Session 432

Upper Echelons Revisited

Track O

Date: Tuesday, September 23, 2014

 

Time: 17:15 – 18:30

Paper

Room: Estocolmo


Session Chair:

  • Annette Biedermann, Free University of Berlin

Title: CEOs Staying on as Chairs, Nation-Level Institutions, and their Effects on CEO Succession and Firm Performance

Authors

  • Reynaldo Valle Thiele, Hochschule Harz - University of Applied Sciences
  • Annette Biedermann, Free University of Berlin
  • Holger Luedeke, Touro College-Berlin

Abstract: We replicate and advance Quigley and Hambrick's (2012) findings on CEO succession that departing CEOs who remain as board chairs (CACs) restrict a successor’s potential to initiate changes. We suggest that the pattern may be universal, but that the interpretation has to differ among the institutional context, depending on the amount of managerial discretion. In a sample of German corporations we find evidence that it is mainly managers effectively meeting the expectations of specific stakeholder groups who get the chance to continue as board chairs. However, what might be interpreted as an indicator of sustainable development isn’t essentially good news: Although, CACs stand for a higher level of employment-intensity than non-CACs they apparently miss opportunities for strategic realignment as subsequent firm performance is significantly lower.

Title: Do Teams Really Matter?: The Direct and Indirect Effects of Team Composition on Financing, Network, and Performance of University Spin-Offs

Authors

  • Christian Soost, University of Siegen
  • Petra Moog, University of Siegen

Abstract: This paper studies the specific, direct and indirect effects of team homo- or heterogeneity in spin-off teams on the performance of new ventures. Based on the upper echelon as well as team theory, our primary conclusion is that it is not the direct effect of teams that influences success, but an indirect effect by way of such critical success factors of spin-offs as financing issues and networks that serve as mediators. We discuss the importance of team composition in relation to the different requirements of university spin-offs. To test our hypotheses, we use survey data from a sample of 131 Swiss and German spin-offs and find that team composition does not exhibit direct effects on performance, whereby indirect effects can be found.

Title: Staying Agile in the Saddle: CEO Tenure, TMT Change, and Organizational Ambidexterity

Authors

  • Paul Ferreira, University of Geneva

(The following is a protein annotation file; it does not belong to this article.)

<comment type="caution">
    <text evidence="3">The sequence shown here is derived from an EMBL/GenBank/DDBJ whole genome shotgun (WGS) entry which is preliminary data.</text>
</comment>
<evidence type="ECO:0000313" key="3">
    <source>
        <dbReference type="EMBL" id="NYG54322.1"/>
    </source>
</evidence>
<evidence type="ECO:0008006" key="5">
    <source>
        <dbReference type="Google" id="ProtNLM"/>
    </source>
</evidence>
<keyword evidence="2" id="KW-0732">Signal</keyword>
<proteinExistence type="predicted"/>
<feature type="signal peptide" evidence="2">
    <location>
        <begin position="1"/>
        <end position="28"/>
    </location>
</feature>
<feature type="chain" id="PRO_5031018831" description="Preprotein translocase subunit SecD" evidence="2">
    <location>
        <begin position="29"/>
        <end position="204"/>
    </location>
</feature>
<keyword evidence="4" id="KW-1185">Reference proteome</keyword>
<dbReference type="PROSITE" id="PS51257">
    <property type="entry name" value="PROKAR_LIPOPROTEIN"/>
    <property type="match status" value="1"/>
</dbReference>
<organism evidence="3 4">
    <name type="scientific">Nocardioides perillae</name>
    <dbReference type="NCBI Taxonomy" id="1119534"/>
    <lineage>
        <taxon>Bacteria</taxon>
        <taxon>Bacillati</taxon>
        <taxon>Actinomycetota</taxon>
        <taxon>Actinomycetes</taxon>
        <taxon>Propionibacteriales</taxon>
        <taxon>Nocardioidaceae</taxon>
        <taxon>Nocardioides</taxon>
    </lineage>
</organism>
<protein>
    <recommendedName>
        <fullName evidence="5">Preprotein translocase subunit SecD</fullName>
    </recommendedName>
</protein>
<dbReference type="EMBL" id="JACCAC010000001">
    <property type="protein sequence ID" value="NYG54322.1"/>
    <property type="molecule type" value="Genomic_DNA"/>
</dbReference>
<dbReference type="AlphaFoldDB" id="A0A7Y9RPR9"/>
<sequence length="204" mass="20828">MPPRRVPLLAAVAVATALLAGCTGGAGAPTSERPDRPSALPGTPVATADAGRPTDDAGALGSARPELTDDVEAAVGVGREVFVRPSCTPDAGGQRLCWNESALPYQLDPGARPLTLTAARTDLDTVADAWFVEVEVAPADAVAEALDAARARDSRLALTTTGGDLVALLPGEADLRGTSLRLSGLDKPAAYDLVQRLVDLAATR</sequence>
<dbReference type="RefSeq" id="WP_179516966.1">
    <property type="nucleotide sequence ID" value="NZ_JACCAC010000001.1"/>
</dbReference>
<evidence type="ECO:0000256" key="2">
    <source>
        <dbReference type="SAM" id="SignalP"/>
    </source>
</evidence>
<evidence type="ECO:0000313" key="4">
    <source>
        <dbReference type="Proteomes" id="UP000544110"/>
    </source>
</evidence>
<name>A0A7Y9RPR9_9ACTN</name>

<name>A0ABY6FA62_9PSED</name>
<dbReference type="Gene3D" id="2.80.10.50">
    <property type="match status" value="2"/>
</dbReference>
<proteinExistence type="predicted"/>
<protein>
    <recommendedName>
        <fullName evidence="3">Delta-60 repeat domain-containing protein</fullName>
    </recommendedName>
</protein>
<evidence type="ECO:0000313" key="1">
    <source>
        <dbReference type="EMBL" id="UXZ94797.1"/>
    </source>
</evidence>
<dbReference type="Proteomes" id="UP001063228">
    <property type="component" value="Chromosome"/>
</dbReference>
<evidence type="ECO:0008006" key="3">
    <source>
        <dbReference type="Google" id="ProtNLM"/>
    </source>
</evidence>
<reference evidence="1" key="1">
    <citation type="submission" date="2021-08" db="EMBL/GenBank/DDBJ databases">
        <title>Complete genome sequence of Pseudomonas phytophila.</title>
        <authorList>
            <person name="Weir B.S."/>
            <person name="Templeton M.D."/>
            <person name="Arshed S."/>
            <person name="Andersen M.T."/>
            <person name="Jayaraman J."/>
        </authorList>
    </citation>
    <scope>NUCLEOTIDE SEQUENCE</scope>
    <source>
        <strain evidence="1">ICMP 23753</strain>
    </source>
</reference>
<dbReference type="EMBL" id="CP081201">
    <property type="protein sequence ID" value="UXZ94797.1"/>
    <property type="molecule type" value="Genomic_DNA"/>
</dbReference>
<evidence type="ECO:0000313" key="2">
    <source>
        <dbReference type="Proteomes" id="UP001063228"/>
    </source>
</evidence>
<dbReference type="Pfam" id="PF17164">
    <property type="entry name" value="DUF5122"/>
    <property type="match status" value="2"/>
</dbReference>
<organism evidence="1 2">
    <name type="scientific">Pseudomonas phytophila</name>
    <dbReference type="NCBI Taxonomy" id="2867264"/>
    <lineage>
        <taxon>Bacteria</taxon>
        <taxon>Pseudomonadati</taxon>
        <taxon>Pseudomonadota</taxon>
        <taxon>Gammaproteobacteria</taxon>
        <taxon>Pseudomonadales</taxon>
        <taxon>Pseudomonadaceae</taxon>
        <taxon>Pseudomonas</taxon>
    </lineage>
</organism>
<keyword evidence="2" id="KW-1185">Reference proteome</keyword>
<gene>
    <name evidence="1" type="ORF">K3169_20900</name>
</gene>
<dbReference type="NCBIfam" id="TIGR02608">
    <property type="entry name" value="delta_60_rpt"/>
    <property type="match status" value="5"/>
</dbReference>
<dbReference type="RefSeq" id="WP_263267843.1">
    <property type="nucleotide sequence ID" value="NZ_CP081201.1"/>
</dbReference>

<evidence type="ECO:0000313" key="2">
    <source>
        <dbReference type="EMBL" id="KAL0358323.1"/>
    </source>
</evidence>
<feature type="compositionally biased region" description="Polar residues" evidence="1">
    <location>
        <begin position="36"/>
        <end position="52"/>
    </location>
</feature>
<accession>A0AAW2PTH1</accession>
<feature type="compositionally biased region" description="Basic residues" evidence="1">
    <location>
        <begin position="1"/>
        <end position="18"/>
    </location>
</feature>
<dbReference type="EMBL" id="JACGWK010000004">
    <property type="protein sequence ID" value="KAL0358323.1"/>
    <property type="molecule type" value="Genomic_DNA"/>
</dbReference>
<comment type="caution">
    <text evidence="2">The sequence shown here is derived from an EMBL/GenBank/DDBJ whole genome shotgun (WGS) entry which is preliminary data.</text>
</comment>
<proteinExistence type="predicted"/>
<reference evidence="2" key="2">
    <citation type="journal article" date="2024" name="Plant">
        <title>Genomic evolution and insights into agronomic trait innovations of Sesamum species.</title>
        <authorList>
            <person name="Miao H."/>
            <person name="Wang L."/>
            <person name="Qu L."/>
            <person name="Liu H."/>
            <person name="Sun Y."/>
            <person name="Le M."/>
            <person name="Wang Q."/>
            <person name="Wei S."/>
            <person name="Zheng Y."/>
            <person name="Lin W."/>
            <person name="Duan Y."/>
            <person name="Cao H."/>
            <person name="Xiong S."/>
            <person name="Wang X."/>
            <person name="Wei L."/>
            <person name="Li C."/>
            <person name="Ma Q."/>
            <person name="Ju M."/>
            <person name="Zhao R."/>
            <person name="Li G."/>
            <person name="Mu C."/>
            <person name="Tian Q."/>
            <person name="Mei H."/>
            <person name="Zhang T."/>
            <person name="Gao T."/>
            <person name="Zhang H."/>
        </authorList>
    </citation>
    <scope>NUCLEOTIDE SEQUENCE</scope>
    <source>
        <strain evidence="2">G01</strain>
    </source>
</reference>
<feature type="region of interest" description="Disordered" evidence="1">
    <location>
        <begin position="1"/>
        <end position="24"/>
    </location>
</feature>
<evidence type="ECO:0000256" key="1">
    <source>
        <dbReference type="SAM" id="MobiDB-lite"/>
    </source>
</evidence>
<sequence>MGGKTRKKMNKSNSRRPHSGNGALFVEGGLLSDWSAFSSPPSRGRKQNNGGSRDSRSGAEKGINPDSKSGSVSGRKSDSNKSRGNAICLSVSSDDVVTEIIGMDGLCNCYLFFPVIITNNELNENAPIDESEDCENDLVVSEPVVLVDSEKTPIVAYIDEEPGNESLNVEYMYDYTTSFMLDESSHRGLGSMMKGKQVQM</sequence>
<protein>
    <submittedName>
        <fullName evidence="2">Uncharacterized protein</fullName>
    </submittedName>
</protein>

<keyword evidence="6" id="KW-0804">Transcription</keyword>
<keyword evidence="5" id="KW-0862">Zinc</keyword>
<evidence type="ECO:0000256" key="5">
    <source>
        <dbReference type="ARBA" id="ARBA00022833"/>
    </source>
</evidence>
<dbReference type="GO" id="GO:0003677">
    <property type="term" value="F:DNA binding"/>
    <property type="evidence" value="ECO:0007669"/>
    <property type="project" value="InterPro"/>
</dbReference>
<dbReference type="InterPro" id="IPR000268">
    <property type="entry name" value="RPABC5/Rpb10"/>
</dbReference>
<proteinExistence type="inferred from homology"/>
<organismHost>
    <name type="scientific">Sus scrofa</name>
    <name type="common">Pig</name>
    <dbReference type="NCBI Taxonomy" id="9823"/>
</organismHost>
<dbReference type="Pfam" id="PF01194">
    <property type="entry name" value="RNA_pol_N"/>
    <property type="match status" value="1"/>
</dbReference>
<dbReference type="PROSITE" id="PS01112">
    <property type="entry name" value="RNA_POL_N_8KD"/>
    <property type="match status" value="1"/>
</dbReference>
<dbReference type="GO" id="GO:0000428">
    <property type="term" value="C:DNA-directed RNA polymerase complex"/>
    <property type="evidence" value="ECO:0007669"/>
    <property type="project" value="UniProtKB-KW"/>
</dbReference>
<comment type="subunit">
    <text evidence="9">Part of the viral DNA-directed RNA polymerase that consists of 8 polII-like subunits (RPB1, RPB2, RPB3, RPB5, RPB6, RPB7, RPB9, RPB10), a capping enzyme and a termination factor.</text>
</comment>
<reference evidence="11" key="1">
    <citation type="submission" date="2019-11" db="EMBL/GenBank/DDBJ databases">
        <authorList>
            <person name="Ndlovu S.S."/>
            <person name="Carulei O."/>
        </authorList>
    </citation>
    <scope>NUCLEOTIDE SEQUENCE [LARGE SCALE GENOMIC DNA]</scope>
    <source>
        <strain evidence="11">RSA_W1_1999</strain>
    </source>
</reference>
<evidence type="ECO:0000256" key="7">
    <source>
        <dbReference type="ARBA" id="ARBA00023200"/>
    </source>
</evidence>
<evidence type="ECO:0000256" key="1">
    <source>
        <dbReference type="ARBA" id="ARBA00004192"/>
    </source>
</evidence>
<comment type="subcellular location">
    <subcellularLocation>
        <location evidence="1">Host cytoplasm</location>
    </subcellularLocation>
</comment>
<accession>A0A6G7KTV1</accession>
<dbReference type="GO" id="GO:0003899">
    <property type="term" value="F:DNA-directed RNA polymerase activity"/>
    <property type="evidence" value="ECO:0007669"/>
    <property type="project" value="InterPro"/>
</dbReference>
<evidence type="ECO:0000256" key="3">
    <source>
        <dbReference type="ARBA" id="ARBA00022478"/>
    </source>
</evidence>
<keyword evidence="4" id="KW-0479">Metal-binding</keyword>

• Sebastian Raisch, University of Geneva
  • Patricia Klarner, Erasmus University Rotterdam

Abstract: This study examines how interrelated CEO and TMT changes affect an organization’s ability to simultaneously explore and exploit. Drawing upon the upper echelons perspective, we argue for a curvilinear CEO tenure-ambidexterity relationship. We then propose that the timing of TMT change critically affects this relationship. While TMT change negatively impacts ambidexterity in the early stages of CEO tenure, it has a positive relationship to ambidexterity in the later stages of CEO tenure. We empirically test and find evidence for our arguments based on a preliminary longitudinal sample of 30 European insurance companies between 2002 and 2011. Our main contribution to the ambidexterity literature is the development of a dynamic model revealing the interrelated effects of CEO and TMT changes on firm ambidexterity.

Title: The Genesis of Managerial Discretion – Empirical Evidence from Germany

Authors

  • Henning Behr, Karlsruhe Institute of Technology
  • Kerstin Fehre, Karlsruhe Institute of Technology

Abstract: Introduced by Hambrick and Finkelstein (1987), managerial discretion has been intensively used to explain differing degrees of available influence for CEOs on a company’s strategy. However, the driving forces of managerial discretion themselves have only rarely been studied given that discretion is usually understood as an implicit, hardly measurable moderator. We investigate these underlying sources of discretion by analyzing a CEO’s intended strategic direction and comparing it with ex-post observable strategic outcomes. Our findings suggest that particularly CEO characteristics play a more central role in determining a CEO’s level of discretion than presumed up to now while certain environmental factors seem to be less important.

All Sessions in Track O...

Sun: 08:00 – 09:15
Session 311: The Power of Power: The Role of Power and Politics in Strategy Processes
Session 386: Entrepreneurial Corporate Governance
Sun: 11:15 – 12:30
Session 476: The Dark Side of Strategic Leadership and Governance
Sun: 15:45 – 17:00
Session 435: What Happens After the CEO Has (Been) Gone?
Sun: 17:15 – 18:30
Session 611: Strategic Leadership and Governance IG Business Meeting
Mon: 08:00 – 09:15
Session 335: Internationalization and Strategic Decisions
Session 458: Those at the Top Matter!
Mon: 11:00 – 12:15
Session 336: CEO Roles, Frames, and Traits
Mon: 14:45 – 16:00
Session 331: CEO Compensation: What we Know, What we Need to Study
Mon: 16:30 – 17:45
Session 337: Power at the Top - The Influence of Directors
Session 411: Ownership and Governance
Tue: 08:00 – 09:15
Session 428: Managing External Dependencies
Session 467: Putting Pressure on the CEO
Tue: 11:00 – 12:15
Session 465: The Importance of Corporate Governance
Tue: 15:30 – 16:45
Session 429: Director Selection and Influence
Tue: 17:15 – 18:30
Session 431: Agents, Principals, and Owners
Session 432: Upper Echelons Revisited


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